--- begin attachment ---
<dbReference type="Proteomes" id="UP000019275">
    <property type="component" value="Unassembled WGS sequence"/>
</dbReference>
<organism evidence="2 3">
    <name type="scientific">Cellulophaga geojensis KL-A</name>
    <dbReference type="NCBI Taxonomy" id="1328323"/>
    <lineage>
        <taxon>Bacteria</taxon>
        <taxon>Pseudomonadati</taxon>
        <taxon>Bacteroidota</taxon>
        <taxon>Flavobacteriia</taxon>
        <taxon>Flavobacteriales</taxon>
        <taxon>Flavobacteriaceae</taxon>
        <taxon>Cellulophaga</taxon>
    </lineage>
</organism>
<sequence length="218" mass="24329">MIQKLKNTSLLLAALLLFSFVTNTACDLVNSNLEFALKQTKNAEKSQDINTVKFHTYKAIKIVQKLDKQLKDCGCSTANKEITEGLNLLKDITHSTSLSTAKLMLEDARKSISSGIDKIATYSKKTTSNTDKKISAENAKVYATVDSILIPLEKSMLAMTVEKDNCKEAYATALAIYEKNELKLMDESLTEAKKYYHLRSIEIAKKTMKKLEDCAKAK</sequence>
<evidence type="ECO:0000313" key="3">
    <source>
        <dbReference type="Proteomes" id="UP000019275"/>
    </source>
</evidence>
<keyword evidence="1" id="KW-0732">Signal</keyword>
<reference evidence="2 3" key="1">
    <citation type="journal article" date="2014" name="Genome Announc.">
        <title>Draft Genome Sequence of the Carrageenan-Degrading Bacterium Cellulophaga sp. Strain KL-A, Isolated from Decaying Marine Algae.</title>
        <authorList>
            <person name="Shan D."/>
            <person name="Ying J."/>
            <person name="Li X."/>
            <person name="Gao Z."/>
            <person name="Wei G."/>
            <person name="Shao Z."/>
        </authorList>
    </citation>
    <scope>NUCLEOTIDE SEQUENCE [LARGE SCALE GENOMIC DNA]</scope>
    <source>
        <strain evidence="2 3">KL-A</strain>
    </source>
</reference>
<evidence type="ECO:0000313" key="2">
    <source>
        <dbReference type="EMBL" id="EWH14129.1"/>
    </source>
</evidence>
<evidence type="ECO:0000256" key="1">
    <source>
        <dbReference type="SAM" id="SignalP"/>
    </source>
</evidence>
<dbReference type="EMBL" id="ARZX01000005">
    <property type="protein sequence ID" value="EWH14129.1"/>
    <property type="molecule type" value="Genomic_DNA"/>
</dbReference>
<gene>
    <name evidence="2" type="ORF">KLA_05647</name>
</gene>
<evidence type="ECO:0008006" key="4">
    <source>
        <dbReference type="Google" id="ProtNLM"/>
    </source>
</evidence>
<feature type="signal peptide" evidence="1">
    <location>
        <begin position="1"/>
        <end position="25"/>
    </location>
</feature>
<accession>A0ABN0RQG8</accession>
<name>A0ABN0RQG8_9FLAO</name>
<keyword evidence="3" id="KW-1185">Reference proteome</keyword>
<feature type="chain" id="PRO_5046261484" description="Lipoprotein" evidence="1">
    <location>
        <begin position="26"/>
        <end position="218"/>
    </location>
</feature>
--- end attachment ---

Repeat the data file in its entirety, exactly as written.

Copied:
<dbReference type="Proteomes" id="UP000019275">
    <property type="component" value="Unassembled WGS sequence"/>
</dbReference>
<organism evidence="2 3">
    <name type="scientific">Cellulophaga geojensis KL-A</name>
    <dbReference type="NCBI Taxonomy" id="1328323"/>
    <lineage>
        <taxon>Bacteria</taxon>
        <taxon>Pseudomonadati</taxon>
        <taxon>Bacteroidota</taxon>
        <taxon>Flavobacteriia</taxon>
        <taxon>Flavobacteriales</taxon>
        <taxon>Flavobacteriaceae</taxon>
        <taxon>Cellulophaga</taxon>
    </lineage>
</organism>
<sequence length="218" mass="24329">MIQKLKNTSLLLAALLLFSFVTNTACDLVNSNLEFALKQTKNAEKSQDINTVKFHTYKAIKIVQKLDKQLKDCGCSTANKEITEGLNLLKDITHSTSLSTAKLMLEDARKSISSGIDKIATYSKKTTSNTDKKISAENAKVYATVDSILIPLEKSMLAMTVEKDNCKEAYATALAIYEKNELKLMDESLTEAKKYYHLRSIEIAKKTMKKLEDCAKAK</sequence>
<evidence type="ECO:0000313" key="3">
    <source>
        <dbReference type="Proteomes" id="UP000019275"/>
    </source>
</evidence>
<keyword evidence="1" id="KW-0732">Signal</keyword>
<reference evidence="2 3" key="1">
    <citation type="journal article" date="2014" name="Genome Announc.">
        <title>Draft Genome Sequence of the Carrageenan-Degrading Bacterium Cellulophaga sp. Strain KL-A, Isolated from Decaying Marine Algae.</title>
        <authorList>
            <person name="Shan D."/>
            <person name="Ying J."/>
            <person name="Li X."/>
            <person name="Gao Z."/>
            <person name="Wei G."/>
            <person name="Shao Z."/>
        </authorList>
    </citation>
    <scope>NUCLEOTIDE SEQUENCE [LARGE SCALE GENOMIC DNA]</scope>
    <source>
        <strain evidence="2 3">KL-A</strain>
    </source>
</reference>
<evidence type="ECO:0000313" key="2">
    <source>
        <dbReference type="EMBL" id="EWH14129.1"/>
    </source>
</evidence>
<evidence type="ECO:0000256" key="1">
    <source>
        <dbReference type="SAM" id="SignalP"/>
    </source>
</evidence>
<dbReference type="EMBL" id="ARZX01000005">
    <property type="protein sequence ID" value="EWH14129.1"/>
    <property type="molecule type" value="Genomic_DNA"/>
</dbReference>
<gene>
    <name evidence="2" type="ORF">KLA_05647</name>
</gene>
<evidence type="ECO:0008006" key="4">
    <source>
        <dbReference type="Google" id="ProtNLM"/>
    </source>
</evidence>
<feature type="signal peptide" evidence="1">
    <location>
        <begin position="1"/>
        <end position="25"/>
    </location>
</feature>
<accession>A0ABN0RQG8</accession>
<name>A0ABN0RQG8_9FLAO</name>
<keyword evidence="3" id="KW-1185">Reference proteome</keyword>
<feature type="chain" id="PRO_5046261484" description="Lipoprotein" evidence="1">
    <location>
        <begin position="26"/>
        <end position="218"/>
    </location>
</feature>